When on Wall Street, we made predictions for a living. We tried to predict the implications of events (which we also had to predict) on stock and bond prices, act on these predictions, and the key to success was to be right more often than wrong. Predicting long term trends was the best career strategy because it took a long time before the recipient of the advice could tell how good it was. So, with an active war under way, a heat dome frying the South and West, the US Congress unable to pass a defense budget, and Saudi Arabia now focusing its attention on golf, we decided this is the time to look ahead. Not at the weeds but at the big picture. So here are a few summer basics for a portfolio (meaning physical assets as well as stocks and bonds) focused on energy and climate.
- Infrastructure— There is massive spending ahead. Not just to decarbonize energy production, but to protect existing infrastructure from climate change, and also to rebuild Ukraine, accommodate migration of population fleeing war and climatic incursions on their environment. This means rising demand for metals, iron ore, cement, not just the rare metals that currently get the attention. Except this time around, buyers may demand the low carbon versions of the product, not the cheaper one from China, which could push up demand for carbon capture and sequestration and for hydrogen, in order to lower the carbon input and output at steel mills and cement plants.
2. Product standardization— Product manufacturers and their suppliers cannot achieve economies of scale if they employ different standards and equipment in each market. It is like the dilemma facing auto manufacturers who can choose to manufacture separate models for the higher emissions standards set by California, or build one higher standard model figure and achieve economies of scale. Similarly, we expect more products to meet low carbon standards even if not required by local politicians. Products not in line with, let’s say European or California standards, probably will have a short shelf life.
3. New products, resources and processes— Researchers, financiers, developers and geologists are hard at work on an amazing array of research: small nuclear reactors, fusion, superconductors, gold hydrogen, geothermal energy, solar power satellites, new air conditioner technology, better solar cells and even better batteries. Picking the right technology will not be easy. However, watch out for the establishment spokespersons who tell you why something will not work commercially. The first unit of any highly researched and intensively manufactured product is always prohibitively expensive. Instead heed the advice of Watergate’s Deep Throat and “Follow the money.”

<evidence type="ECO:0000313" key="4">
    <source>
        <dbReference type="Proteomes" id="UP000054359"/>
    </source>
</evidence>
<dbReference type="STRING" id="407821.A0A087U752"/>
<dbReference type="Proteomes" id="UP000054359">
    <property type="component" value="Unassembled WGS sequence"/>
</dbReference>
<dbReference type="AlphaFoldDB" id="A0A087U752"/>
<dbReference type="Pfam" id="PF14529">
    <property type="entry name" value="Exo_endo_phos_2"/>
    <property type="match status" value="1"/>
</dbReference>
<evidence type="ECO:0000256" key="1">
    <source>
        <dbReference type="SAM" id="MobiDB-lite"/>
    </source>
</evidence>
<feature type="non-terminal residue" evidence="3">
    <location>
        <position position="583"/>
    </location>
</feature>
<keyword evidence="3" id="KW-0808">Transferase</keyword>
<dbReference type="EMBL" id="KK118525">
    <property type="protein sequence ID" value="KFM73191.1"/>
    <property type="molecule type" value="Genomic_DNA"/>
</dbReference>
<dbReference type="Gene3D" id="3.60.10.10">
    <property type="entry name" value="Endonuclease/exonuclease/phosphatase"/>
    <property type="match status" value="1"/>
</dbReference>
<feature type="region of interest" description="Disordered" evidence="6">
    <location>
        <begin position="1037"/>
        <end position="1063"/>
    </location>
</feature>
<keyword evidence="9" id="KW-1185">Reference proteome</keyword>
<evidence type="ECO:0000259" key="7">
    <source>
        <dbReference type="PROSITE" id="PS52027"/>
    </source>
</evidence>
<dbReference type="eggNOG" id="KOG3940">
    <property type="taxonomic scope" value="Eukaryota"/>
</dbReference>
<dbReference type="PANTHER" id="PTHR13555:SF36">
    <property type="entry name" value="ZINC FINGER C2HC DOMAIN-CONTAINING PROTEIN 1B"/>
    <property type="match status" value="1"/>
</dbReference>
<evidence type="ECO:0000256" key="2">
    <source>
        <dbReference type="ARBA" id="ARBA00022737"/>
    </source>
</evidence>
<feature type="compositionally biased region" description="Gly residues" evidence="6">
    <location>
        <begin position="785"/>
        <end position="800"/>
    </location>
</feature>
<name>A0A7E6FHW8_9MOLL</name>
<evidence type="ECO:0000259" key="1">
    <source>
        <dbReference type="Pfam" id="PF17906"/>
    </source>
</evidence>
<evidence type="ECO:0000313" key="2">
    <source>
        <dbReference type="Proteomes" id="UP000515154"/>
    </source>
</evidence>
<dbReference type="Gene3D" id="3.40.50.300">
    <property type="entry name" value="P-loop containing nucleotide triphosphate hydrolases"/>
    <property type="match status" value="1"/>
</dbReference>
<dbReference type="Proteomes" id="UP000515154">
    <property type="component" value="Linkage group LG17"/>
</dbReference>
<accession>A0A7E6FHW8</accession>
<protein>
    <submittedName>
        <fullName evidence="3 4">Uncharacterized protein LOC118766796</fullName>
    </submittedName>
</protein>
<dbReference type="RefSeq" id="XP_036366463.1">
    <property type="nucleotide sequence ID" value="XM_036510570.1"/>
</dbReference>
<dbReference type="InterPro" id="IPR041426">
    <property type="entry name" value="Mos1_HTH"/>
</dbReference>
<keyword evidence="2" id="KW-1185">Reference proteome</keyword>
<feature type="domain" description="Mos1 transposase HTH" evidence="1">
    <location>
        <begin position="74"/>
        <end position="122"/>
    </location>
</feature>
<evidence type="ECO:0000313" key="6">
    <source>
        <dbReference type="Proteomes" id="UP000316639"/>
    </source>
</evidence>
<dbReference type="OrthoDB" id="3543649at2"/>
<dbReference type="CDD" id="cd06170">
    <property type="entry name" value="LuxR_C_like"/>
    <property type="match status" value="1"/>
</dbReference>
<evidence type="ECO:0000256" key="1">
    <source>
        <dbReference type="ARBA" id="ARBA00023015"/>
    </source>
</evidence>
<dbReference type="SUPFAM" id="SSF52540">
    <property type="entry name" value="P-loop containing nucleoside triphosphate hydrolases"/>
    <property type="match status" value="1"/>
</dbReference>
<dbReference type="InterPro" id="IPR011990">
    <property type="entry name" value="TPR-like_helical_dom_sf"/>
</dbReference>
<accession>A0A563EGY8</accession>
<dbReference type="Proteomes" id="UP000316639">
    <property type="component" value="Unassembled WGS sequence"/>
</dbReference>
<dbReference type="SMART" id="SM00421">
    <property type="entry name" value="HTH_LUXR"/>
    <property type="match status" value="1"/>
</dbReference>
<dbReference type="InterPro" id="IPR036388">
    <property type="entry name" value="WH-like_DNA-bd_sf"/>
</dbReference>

4. Fixed costs— Most new technologies have low variable and high fixed costs. That matters to both investors and competitors. Industries with high fixed costs have difficulty operating in a competitive environment because competitors can lower prices to just above variable cost and keep going, which means companies in the business keep producing but earn no profits. Smart investors are reluctant to put money in such a business unless the company has some sort of contract or regulatory protection to keep prices well above variable cost. So, we expect most of the new investment to be made on contract or under regulatory guarantees. If not, beware. Second, outside competitors, who have high variable costs, need to
understand that the new firm, if pressed, has the power to reduce prices drastically and still stay in operation, making it a formidable competitor. (If this discussion puzzles you, read a text on regulation, or better still, J.M. Clark’s classic and eminently readable , The Economics of Overhead Costs. But do not walk away ignorant. This is a vital point.)
5. Food— War and climate change are bound to affect food supplies. With some land put out of production, demand for fertilizer could grow. And here is the problem. Nitrate fertilizer requires ammonia. Ammonia looks as if it will become a feedstock for industrial processes and a fuel. And ammonia production requires hydrogen. Could this turn into an energy vs food dispute unless hydrogen and ammonia producers build capacity fast enough?
6. Consumption less than expected— Beware projections of demand for energy. Electric cars of the future will use less electricity. Ditto for air conditioners and other appliances like electric stoves. Solar cells will produce more power per unit of solar energy. The projections of usage will almost certainly be too high especially since low hanging fruit like demand side management remains to be fully utilized. Thus, pressure on energy producers should not be so great that they cannot handle the demand. As it is, projections are not beyond what has been the case in the past. If there is any investment message here, it might be that the energy companies might overbuild just as consumers relearn the virtues of conservation. This is not a possibility that we previously considered. But it may shift investment opportunities to firms that sell the more efficient product first.
On the whole, we see enormous opportunities. Not so much in the legacy firms that will sell the energy to ultimate customers, but in the developers and suppliers of the new products and of the infrastructure without which not much will work.
By Leonard and. Hyman and William I. Tilles
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